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Department to review drone noise regulations after accepting Wing approval flawed

Ian Bushnell 19 June 2019 8

Wing CEO James Burgess at a drone demonstration earlier in the year. Photo: George Tsotsos.

Federal authorities will review its aircraft noise regulations in relation to drones in the face of the recent Legislative Assembly committee inquiry and pressure from the public, including claims they have been flying illegally in the ACT.

Google subsidiary Wing has been operating from its Mitchell base in what it described as a world first since April, after concluding a trial in Bonython that sparked speeches in Parliament, protests, petitions and the inquiry, with complaints focused on noise and invasion of privacy.

The Bonython Against Drones Action Group campaigned against Wing’s operations in the south and passed the mantle to the NoDroneZone group formed to combat the company’s move to Canberra’s north.

The  Civil Aviation Safety Authority had granted approval for Wing’s new northside delivery service to Gungahlin suburbs, followed by the Department of  Infrastructure, Transport, Cities and Regional Development, which says it assessed the operation under the Air Navigation (Aircraft Noise) Regulations 2018. Wing was able to fly, with conditions, until 31 May, now extended to 31 July.

CASA also approved the Bonython trial but has always maintained correctly that noise was not part of its responsibilities. That fell to the department, which had argued that drones were exempt from noise regulations because they were not aircraft.

But former Australian aviation regulator Ian McIntyre challenged this notion, arguing that drones were in fact defined as aircraft in Australia and that Wing had been flying illegally.

Now the department has accepted that it was wrong and announced on its website a review to determine the appropriate scope and breadth of future noise regulation for drones.

But it did not believe that it was in the public interest to prosecute Wing or other operators that may have breached the rules, due to the lack of clarity around the regulations.

Quadrocopters silhouette against the background of the sunset. Flying drones in the evening sky.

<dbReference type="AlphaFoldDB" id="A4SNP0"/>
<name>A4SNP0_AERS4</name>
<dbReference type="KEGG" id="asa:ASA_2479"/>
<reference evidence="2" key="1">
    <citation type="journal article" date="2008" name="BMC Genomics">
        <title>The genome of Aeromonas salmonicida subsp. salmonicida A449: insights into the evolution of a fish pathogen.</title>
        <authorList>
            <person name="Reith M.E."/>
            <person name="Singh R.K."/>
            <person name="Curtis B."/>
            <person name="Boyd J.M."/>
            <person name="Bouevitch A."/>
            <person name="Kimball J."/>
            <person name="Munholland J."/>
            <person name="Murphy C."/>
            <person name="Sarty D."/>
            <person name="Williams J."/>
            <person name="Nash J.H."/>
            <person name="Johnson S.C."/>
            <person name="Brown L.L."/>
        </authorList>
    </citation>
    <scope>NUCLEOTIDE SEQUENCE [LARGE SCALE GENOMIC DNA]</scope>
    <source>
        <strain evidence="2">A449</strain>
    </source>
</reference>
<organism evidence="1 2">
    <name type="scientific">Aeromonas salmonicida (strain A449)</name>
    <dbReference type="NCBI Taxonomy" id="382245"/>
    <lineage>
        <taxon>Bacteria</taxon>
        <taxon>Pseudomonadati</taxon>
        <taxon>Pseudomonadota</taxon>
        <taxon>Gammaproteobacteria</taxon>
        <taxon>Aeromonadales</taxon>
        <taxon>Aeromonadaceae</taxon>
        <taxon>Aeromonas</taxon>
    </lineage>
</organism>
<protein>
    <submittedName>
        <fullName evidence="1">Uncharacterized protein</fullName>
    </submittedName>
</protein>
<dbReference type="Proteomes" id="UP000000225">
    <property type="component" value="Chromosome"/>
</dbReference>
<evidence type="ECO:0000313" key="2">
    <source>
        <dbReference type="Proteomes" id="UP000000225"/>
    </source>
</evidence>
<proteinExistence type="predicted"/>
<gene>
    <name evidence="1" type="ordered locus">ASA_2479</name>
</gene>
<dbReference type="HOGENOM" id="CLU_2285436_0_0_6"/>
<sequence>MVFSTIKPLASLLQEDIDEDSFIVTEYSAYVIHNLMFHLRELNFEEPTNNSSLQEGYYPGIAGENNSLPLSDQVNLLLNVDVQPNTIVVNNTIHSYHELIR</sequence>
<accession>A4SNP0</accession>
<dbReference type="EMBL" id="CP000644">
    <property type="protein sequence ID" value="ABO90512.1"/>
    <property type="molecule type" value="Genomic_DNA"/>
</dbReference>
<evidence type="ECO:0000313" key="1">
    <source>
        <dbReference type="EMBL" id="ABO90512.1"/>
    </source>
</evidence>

Former Australian aviation regulator Ian McIntyre maintains the operation is illegal. File photo.

“We should not lose sight of the fact that the operation was illegal,” Mr McIntyre said.

The review will look at the noise impact of drones on the community, the size, frequency and nature of drone operations (recreational and commercial), and existing safety regulations.

It will examine State and Territory regulations that commonly cover noise from equipment operating in urban environments, as well as developments overseas and industry innovation to reduce noise impacts through better drone design and varying flight paths.

The department will focus on those companies that propose to operate in residential areas, such as Wing.

Mr McIntyre said the decision was a vindication of his stance but the ball was now in the court of the Gungahlin community and the department.

“If the residents in that area are very much put out and complain in numbers such as what happened in Bonython, the whole thing would be viewed as a ‘public nuisance’, and there’s a particular passage in the regulations that directly say that if the aircraft noise is a public nuisance then the Secretary of the department has to revoke the approval that was given for operation,” he said.

“The Secretary issued an approval for this continuing operation on the north side of Canberra some time ago when they restarted so that approval is valid but if there is enough complaining about the noise and it hasn’t satisfactorily been resolved then the regulations state the Secretary will have to revoke the approval, and that will then stop Wing operating over Canberra completely.”

Wing has modified the propeller systems on its drones to reduce the high-pitched whine that so irritated Bonython residents.